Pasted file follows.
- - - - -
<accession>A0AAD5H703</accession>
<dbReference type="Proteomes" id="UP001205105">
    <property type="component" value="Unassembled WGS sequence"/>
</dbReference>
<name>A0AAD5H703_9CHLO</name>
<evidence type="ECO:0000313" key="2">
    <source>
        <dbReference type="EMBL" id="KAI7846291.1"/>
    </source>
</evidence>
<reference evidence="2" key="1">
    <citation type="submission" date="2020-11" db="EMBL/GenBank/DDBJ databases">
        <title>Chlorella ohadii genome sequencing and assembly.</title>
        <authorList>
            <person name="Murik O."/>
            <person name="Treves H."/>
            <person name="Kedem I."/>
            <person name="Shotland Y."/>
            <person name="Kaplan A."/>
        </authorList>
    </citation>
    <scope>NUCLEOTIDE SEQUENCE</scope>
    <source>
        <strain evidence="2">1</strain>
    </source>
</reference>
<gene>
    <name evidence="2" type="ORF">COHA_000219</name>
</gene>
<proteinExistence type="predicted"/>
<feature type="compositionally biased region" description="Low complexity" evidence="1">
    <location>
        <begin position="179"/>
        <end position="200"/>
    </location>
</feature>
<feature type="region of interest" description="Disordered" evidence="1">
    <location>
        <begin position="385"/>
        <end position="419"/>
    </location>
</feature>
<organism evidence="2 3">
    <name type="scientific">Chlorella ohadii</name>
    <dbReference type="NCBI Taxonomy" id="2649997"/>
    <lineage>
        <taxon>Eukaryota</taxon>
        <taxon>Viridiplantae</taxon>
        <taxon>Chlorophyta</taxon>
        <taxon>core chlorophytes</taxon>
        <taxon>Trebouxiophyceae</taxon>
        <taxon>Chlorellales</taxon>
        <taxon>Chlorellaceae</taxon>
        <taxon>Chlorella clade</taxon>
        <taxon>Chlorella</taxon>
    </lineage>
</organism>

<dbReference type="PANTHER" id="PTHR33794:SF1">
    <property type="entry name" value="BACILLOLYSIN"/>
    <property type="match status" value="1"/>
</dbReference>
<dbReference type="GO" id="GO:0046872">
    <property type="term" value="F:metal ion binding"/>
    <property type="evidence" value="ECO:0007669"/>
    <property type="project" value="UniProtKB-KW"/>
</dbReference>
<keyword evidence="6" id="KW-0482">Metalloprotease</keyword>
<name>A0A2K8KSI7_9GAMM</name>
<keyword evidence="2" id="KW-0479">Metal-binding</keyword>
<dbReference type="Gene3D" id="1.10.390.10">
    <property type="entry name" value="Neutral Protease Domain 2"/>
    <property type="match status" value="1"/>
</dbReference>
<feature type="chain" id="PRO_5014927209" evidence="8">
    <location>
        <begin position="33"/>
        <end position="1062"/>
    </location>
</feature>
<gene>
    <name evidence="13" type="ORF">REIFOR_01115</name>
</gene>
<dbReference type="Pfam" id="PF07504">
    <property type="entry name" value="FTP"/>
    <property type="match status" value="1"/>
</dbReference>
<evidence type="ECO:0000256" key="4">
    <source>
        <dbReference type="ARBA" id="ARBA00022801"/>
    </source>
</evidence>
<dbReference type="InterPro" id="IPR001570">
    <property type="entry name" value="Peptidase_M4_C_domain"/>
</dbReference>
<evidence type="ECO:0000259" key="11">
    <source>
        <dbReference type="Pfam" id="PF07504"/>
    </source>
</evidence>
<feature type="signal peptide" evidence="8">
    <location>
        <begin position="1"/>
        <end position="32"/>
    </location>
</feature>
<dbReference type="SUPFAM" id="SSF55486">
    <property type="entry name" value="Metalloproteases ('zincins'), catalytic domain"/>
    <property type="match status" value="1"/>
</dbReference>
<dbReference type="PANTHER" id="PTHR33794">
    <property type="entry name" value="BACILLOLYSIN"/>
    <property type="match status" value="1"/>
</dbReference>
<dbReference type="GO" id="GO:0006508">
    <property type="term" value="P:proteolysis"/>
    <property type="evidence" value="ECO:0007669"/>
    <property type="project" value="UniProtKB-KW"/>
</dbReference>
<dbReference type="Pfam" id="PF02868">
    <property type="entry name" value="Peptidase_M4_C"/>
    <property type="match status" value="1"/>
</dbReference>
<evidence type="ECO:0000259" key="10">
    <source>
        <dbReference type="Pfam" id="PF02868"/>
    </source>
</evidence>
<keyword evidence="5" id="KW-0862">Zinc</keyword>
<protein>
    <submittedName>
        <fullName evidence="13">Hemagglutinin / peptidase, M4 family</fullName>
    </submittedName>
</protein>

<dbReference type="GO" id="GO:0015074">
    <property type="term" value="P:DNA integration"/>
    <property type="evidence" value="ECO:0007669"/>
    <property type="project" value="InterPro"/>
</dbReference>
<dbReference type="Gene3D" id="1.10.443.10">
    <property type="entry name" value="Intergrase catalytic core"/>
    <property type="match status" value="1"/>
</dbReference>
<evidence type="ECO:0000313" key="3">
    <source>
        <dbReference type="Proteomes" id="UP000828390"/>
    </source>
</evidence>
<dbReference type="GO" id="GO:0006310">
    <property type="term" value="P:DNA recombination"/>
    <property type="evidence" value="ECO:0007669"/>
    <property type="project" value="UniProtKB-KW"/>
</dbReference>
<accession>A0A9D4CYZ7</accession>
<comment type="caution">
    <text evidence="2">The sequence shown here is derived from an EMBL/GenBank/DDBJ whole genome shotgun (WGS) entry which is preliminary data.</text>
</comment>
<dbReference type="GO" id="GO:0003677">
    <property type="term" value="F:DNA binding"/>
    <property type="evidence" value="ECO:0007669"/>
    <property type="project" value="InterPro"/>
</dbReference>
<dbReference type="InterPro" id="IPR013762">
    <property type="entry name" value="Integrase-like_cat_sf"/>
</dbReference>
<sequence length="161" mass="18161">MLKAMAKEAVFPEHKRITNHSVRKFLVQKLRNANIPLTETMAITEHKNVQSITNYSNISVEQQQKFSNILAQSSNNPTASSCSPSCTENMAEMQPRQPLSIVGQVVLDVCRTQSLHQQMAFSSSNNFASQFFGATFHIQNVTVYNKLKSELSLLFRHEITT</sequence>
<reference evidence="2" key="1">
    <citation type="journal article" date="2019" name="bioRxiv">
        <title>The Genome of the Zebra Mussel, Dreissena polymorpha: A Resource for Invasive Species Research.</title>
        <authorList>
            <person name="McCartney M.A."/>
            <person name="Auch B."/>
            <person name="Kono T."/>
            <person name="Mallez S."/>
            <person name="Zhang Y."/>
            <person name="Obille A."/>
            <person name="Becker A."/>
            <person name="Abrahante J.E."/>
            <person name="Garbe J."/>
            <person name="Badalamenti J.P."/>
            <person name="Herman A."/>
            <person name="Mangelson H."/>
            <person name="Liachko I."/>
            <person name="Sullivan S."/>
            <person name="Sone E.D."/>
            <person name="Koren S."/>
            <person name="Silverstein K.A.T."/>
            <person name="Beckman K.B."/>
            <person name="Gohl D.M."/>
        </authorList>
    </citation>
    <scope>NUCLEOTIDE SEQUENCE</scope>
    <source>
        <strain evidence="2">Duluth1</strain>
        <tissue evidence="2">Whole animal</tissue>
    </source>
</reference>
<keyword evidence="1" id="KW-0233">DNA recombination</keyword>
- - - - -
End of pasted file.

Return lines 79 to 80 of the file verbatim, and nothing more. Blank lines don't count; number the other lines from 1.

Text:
</feature>
<gene>